The election of Donald Trump as President of the United States has certainly been one of the big surprises of 2016. This has already had an impact on our region with the United States pulling out of the Trans-Pacific Partnership (TPP) which would have seen most tariffs and other restrictive policies on agricultural products and industrial goods eliminated or reduced. Australia, like many other Asian nations in the Trans-Pacific Partnership, have signalled that they would shift their attention to China’s Regional Comprehensive Economic Partnership (RCEP) that would include reducing tariffs, but which lacks the requirement for members to take steps to liberalise their economies, protect labor rights and intellectual property and to establish environmental standards.

While the status of our trade agreements with other nations remains in the air at the moment, it is definitely worth keeping in mind that our trade relationship with China is $150 billion in two-way trade, of which almost $86 billion is in exports. The United States is our second largest two-way trading partner at around $69 billion and our third largest export market at $22 billion. Even though TPP appears to be dead, there are obvious opportunities to pursue with China that can benefit Australian businesses.

However, the impacts of the Trump administration’s agenda on Australia do not end with trade. President Trump has stated his plan to cut the US Federal company tax rate from 35% to boost competitiveness. If the US drops its company tax rate below 30%, then Australia will be one of the most expensive countries in the region to do business. This would reduce our competitiveness on the global market. In the 2016-17 Federal Budget the government has announced their intention to progressively reduce Australia’s company tax rate to 25% for all businesses. Unfortunately, this measure has been stalled in Parliament due to Labor and other parties and shows little promise of proceeding.

There is also uncertainty nationally as well. Economists widely predict that residential construction and exports will slow in 2017.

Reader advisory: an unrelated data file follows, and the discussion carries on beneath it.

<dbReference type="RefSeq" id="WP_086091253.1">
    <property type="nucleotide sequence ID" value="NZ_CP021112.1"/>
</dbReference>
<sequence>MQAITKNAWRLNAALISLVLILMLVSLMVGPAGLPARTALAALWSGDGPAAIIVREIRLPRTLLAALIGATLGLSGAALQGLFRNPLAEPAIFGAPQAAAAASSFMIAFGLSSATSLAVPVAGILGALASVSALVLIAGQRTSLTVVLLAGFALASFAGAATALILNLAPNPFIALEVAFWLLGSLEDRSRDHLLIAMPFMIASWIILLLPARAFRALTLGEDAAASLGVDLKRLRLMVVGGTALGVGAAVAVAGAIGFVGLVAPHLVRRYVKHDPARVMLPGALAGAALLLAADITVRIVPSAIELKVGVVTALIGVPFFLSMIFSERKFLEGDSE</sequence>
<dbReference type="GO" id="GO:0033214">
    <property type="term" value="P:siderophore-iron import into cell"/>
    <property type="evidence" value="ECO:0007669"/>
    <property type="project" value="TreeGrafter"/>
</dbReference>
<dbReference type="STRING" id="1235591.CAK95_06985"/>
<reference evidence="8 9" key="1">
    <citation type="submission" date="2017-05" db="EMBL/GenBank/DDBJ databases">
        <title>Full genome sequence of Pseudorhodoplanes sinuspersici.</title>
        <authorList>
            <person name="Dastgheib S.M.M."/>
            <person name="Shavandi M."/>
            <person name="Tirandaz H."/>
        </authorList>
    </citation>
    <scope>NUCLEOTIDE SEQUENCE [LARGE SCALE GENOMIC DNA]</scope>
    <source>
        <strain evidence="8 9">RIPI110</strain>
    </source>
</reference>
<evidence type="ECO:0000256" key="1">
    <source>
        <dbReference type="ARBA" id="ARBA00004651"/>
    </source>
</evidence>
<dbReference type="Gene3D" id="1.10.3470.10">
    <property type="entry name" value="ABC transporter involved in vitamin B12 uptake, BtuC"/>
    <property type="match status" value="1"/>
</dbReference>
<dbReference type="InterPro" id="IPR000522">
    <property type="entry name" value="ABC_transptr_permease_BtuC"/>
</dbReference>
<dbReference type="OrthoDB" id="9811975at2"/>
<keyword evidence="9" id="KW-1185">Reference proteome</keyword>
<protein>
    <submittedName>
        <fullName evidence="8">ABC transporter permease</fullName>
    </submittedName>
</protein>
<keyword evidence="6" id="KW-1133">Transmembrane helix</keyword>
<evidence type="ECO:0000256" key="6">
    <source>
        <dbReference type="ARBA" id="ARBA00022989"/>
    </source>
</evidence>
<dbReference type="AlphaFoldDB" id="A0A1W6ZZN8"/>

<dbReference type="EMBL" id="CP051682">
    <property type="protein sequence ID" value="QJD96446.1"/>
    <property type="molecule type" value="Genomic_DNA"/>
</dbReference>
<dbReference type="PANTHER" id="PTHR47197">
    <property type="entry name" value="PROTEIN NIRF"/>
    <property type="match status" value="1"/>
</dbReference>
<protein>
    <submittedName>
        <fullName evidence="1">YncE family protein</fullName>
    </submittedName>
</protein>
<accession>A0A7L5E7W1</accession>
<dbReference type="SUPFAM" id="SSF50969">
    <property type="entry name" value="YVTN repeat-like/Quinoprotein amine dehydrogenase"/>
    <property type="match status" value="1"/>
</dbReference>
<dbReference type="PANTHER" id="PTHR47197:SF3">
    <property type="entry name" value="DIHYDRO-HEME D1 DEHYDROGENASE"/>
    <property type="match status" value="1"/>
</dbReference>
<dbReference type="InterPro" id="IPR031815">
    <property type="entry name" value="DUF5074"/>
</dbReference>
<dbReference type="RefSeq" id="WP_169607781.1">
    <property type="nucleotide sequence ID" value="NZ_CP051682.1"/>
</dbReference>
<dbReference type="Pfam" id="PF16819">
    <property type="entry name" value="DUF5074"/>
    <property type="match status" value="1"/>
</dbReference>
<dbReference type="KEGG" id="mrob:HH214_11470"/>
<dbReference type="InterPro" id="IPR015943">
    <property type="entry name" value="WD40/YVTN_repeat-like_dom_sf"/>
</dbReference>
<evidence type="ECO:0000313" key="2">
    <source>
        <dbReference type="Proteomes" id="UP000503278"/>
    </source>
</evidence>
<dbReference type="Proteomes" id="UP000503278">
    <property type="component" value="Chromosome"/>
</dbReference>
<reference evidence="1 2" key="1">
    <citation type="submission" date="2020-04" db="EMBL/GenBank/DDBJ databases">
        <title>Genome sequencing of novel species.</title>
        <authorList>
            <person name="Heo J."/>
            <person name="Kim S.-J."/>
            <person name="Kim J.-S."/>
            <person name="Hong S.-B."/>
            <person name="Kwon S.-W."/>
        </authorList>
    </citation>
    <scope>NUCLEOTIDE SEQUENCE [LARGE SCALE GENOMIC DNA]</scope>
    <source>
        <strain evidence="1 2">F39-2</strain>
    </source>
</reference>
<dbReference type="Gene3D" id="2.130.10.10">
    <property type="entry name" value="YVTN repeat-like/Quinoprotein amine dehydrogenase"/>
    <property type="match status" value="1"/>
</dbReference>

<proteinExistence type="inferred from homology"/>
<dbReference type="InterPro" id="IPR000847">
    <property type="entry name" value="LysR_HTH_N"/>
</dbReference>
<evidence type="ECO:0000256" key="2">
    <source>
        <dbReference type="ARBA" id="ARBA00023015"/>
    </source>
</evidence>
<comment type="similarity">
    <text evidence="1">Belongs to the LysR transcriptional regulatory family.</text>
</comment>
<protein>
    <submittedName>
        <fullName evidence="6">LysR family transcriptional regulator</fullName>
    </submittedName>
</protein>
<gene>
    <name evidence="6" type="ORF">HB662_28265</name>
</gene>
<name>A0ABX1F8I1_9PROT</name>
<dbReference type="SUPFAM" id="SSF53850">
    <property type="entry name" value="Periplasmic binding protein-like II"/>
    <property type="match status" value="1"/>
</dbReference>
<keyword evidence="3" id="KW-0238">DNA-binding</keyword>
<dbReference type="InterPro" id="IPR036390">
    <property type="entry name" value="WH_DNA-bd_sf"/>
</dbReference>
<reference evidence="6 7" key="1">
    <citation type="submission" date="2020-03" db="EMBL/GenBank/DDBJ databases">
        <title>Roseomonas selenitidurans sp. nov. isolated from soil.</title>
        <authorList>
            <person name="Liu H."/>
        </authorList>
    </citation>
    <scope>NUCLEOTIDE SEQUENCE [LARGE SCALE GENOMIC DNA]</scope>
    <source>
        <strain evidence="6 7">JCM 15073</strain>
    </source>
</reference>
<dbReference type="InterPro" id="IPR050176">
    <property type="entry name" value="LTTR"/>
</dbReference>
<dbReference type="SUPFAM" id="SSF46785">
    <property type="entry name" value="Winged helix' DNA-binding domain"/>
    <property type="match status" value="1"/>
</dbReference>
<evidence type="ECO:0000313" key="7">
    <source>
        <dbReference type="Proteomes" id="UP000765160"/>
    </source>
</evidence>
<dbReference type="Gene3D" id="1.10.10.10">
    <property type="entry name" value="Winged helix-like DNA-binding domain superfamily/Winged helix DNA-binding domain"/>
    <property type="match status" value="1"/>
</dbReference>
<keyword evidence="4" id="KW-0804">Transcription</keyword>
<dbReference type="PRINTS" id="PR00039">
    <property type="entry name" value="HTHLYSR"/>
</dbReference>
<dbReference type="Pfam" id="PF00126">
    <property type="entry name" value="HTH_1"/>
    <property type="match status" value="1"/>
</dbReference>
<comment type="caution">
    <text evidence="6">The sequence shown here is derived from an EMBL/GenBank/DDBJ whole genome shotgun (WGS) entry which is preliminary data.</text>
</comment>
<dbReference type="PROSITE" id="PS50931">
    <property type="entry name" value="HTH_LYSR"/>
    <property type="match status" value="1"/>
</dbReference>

The government has several measures to encourage businesses to increase productivity through innovation, which include:

    • Small business rollover relief that removes the tax impediments associated with changing your business structure
    • Tax incentives for investors in early stage innovation companies
    • Tax incentives for early stage venture capital limited partnerships
    • More generous employee share scheme arrangements, particularly for high growth start-ups
    • Immediate deductions for start-up businesses
    • Reduced company tax rates for small businesses
    • R & D incentives for innovative companies

We suggest that you discuss any of these measures with your accountant to see if they can apply to your situation and to help you increase your business’ productivity.

Additionally, all business operators need to look at the trends in their industry. For example, advances in technology in particular will make some operators unsustainable and give others the capacity to change the nature of their sector. A prime example of this is Uber. The real estate agency industry may be next with companies like Purplebricks.

The take home message is that you cannot rely on the stability of your business model to sustain over time.

Another area that will see significant change and a measure of uncertainty relates to superannuation regulations with many of the reforms coming into effect on 1 July 2017.

The biggest impact of these reforms is likely to be on those with large super balances close to or exceeding $1.6 million. While specifically targeted at the wealthy, this measure can affect many SME business operators who utilise the business real property exemption to hold their business premises inside their SMSF, which can significantly increase the asset value of the fund.  It is essential to have current valuations for your assets to know exactly where you stand if you are close to or exceed the $1.6 million cap.

It also remains unclear as to how capital gains tax will apply where assets supporting pension payments exceed the new $1.6 million pension transfer limits and need to be moved back into accumulation phase.

We advise against knee-jerk reactions in regards to the management of your fund’s assets, such as quickly selling assets pre-1 July, which may result in your fund being in a much worse position. It is always good to seek good advice from your accountant or financial adviser in relation to any concerns or plans that you have surrounding your superannuation fund.

Although 2017 is shaping up to have quite a bit of uncertainty in many areas of the global, national and regulatory environments, it also presents a time to think strategically and to take advantage of the opportunities that are available to you and that will arise throughout the year.